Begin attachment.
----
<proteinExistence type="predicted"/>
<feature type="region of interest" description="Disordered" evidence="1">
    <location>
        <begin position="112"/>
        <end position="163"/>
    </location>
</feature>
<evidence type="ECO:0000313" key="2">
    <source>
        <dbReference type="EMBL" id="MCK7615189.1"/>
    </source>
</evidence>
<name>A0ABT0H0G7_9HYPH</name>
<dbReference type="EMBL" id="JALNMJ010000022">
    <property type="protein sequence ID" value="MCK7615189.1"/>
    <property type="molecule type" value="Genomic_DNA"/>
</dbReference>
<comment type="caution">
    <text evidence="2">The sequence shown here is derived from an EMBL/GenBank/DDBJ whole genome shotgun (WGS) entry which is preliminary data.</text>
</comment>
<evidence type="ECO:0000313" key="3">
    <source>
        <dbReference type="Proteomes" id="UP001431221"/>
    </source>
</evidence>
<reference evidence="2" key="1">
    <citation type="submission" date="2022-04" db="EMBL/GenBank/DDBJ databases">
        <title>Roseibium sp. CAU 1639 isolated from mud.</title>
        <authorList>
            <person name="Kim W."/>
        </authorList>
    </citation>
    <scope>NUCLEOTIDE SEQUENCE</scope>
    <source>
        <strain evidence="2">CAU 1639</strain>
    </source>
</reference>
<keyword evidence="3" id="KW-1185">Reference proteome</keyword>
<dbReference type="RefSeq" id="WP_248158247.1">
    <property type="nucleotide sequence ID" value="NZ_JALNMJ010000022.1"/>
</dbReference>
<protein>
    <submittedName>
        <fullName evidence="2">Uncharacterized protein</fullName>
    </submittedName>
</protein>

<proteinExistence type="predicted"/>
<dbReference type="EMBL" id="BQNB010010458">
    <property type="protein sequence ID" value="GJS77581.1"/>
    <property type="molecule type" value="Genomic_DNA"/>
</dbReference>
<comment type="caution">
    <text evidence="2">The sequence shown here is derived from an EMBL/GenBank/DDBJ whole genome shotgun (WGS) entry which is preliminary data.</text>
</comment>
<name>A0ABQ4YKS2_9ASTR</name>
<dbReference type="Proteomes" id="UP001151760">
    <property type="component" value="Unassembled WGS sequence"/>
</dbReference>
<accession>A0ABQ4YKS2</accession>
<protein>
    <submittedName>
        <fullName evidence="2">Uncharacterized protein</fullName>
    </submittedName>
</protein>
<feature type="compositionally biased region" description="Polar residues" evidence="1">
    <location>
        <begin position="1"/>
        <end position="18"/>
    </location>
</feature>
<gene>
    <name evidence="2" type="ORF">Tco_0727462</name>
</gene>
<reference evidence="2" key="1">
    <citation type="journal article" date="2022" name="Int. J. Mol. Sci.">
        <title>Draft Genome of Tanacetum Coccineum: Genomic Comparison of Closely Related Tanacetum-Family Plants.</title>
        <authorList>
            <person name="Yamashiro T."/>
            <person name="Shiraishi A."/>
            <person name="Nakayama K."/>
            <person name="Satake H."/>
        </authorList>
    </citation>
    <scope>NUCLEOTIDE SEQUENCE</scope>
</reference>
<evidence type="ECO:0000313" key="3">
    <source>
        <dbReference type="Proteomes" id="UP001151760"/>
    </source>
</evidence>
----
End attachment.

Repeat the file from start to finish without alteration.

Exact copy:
<proteinExistence type="predicted"/>
<feature type="region of interest" description="Disordered" evidence="1">
    <location>
        <begin position="112"/>
        <end position="163"/>
    </location>
</feature>
<evidence type="ECO:0000313" key="2">
    <source>
        <dbReference type="EMBL" id="MCK7615189.1"/>
    </source>
</evidence>
<name>A0ABT0H0G7_9HYPH</name>
<dbReference type="EMBL" id="JALNMJ010000022">
    <property type="protein sequence ID" value="MCK7615189.1"/>
    <property type="molecule type" value="Genomic_DNA"/>
</dbReference>
<comment type="caution">
    <text evidence="2">The sequence shown here is derived from an EMBL/GenBank/DDBJ whole genome shotgun (WGS) entry which is preliminary data.</text>
</comment>
<evidence type="ECO:0000313" key="3">
    <source>
        <dbReference type="Proteomes" id="UP001431221"/>
    </source>
</evidence>
<reference evidence="2" key="1">
    <citation type="submission" date="2022-04" db="EMBL/GenBank/DDBJ databases">
        <title>Roseibium sp. CAU 1639 isolated from mud.</title>
        <authorList>
            <person name="Kim W."/>
        </authorList>
    </citation>
    <scope>NUCLEOTIDE SEQUENCE</scope>
    <source>
        <strain evidence="2">CAU 1639</strain>
    </source>
</reference>
<keyword evidence="3" id="KW-1185">Reference proteome</keyword>
<dbReference type="RefSeq" id="WP_248158247.1">
    <property type="nucleotide sequence ID" value="NZ_JALNMJ010000022.1"/>
</dbReference>
<protein>
    <submittedName>
        <fullName evidence="2">Uncharacterized protein</fullName>
    </submittedName>
</protein>

<proteinExistence type="predicted"/>
<dbReference type="EMBL" id="BQNB010010458">
    <property type="protein sequence ID" value="GJS77581.1"/>
    <property type="molecule type" value="Genomic_DNA"/>
</dbReference>
<comment type="caution">
    <text evidence="2">The sequence shown here is derived from an EMBL/GenBank/DDBJ whole genome shotgun (WGS) entry which is preliminary data.</text>
</comment>
<name>A0ABQ4YKS2_9ASTR</name>
<dbReference type="Proteomes" id="UP001151760">
    <property type="component" value="Unassembled WGS sequence"/>
</dbReference>
<accession>A0ABQ4YKS2</accession>
<protein>
    <submittedName>
        <fullName evidence="2">Uncharacterized protein</fullName>
    </submittedName>
</protein>
<feature type="compositionally biased region" description="Polar residues" evidence="1">
    <location>
        <begin position="1"/>
        <end position="18"/>
    </location>
</feature>
<gene>
    <name evidence="2" type="ORF">Tco_0727462</name>
</gene>
<reference evidence="2" key="1">
    <citation type="journal article" date="2022" name="Int. J. Mol. Sci.">
        <title>Draft Genome of Tanacetum Coccineum: Genomic Comparison of Closely Related Tanacetum-Family Plants.</title>
        <authorList>
            <person name="Yamashiro T."/>
            <person name="Shiraishi A."/>
            <person name="Nakayama K."/>
            <person name="Satake H."/>
        </authorList>
    </citation>
    <scope>NUCLEOTIDE SEQUENCE</scope>
</reference>
<evidence type="ECO:0000313" key="3">
    <source>
        <dbReference type="Proteomes" id="UP001151760"/>
    </source>
</evidence>